In fact, there were several moments throughout Episode 4 of Life Is Strange where I was actually left with regrets. Somebody who I threatened previously in one of the episodes returned in a position of power in this episode, and if I’d been just a little bit nicer then things would’ve been much easier for m in terms of completing my objective. It’s nice to see my choices actually have some ramification throughout the story, but it’s sure as hell changed the way I look at future choices in the game.
Max continues to be very talkative whether it be to other people or internally while discussing and item or object she’s looking at. It remains a great way to further develop and build the world and Max’s character, but also remains completely optional if you just want to get the brunt of the main storyline. More often than not though, and this was especially evident in the fourth episode, these interactions can sometimes help your efforts more so than hindering them.
Being a game revolving around the Butterfly Effect or Chaos Theory, there are some choices to be made throughout the episode. A big issue I had with Episode 3’s choices were just how black and white they were and how blatantly moralistic they were about them. Episode 4 provides a few interesting major and even minor choices that are more morally grey. Choices where your own personal opinion may cloud your judgment in deciding to do what is right or wrong. It’s a welcome change especially following Episode 3 which was great but rather on the nose.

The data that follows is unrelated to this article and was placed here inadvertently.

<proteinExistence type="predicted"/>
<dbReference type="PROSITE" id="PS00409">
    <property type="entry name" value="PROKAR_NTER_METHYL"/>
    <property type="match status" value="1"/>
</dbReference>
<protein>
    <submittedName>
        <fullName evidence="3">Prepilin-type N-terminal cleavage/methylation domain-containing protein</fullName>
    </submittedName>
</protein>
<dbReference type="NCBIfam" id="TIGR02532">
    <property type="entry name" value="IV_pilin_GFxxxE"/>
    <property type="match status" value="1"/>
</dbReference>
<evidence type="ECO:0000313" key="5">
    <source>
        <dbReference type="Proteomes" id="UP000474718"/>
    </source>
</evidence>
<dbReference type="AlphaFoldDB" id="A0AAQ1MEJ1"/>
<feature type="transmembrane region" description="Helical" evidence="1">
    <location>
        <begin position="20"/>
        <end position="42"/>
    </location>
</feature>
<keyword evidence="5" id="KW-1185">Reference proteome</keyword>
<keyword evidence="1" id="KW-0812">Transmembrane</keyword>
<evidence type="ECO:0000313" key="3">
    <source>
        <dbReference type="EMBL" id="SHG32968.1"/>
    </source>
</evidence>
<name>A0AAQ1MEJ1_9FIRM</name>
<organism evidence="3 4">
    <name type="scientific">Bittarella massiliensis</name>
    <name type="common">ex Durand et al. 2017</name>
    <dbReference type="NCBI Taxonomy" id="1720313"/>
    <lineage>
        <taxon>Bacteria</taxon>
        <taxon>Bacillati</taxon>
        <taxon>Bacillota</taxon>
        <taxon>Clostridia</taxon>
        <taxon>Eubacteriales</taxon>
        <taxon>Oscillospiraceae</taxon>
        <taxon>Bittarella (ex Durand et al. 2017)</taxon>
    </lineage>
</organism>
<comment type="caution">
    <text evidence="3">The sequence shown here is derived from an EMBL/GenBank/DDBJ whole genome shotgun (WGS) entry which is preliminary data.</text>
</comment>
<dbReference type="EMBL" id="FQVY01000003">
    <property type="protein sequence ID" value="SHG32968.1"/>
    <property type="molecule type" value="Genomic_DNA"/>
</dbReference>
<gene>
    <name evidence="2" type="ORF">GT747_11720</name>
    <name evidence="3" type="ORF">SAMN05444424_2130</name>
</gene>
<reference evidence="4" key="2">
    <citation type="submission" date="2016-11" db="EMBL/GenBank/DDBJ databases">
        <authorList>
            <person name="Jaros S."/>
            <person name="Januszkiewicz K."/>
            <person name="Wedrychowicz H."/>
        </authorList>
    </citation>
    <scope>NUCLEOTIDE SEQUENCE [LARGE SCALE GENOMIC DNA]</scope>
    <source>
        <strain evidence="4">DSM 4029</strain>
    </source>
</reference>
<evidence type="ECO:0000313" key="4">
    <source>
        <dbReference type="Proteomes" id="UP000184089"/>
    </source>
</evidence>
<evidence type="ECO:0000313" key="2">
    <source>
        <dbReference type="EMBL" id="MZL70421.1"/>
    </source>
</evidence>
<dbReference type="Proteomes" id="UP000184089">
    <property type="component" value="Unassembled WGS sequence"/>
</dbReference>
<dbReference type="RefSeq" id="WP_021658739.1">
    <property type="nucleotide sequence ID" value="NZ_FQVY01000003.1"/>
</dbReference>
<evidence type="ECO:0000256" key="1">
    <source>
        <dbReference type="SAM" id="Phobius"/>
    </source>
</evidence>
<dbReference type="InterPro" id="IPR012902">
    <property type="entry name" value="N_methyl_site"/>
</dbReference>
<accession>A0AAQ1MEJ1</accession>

The rewind mechanic is still used in Episode 4 but it feels like its role has been notably diminished. There are times here and there where Rewind is required to progress, but it’s quite rare that it’ll be forcibly be relied upon. Players who want conversations to play out differently and keep friends on their side will enjoy the ability as they have in previous episodes. But don’t expect anything major or new being employed with the Rewind mechanic. Of course, expect it to conveniently fail during a key story moment, just as it did in Episode 2, though.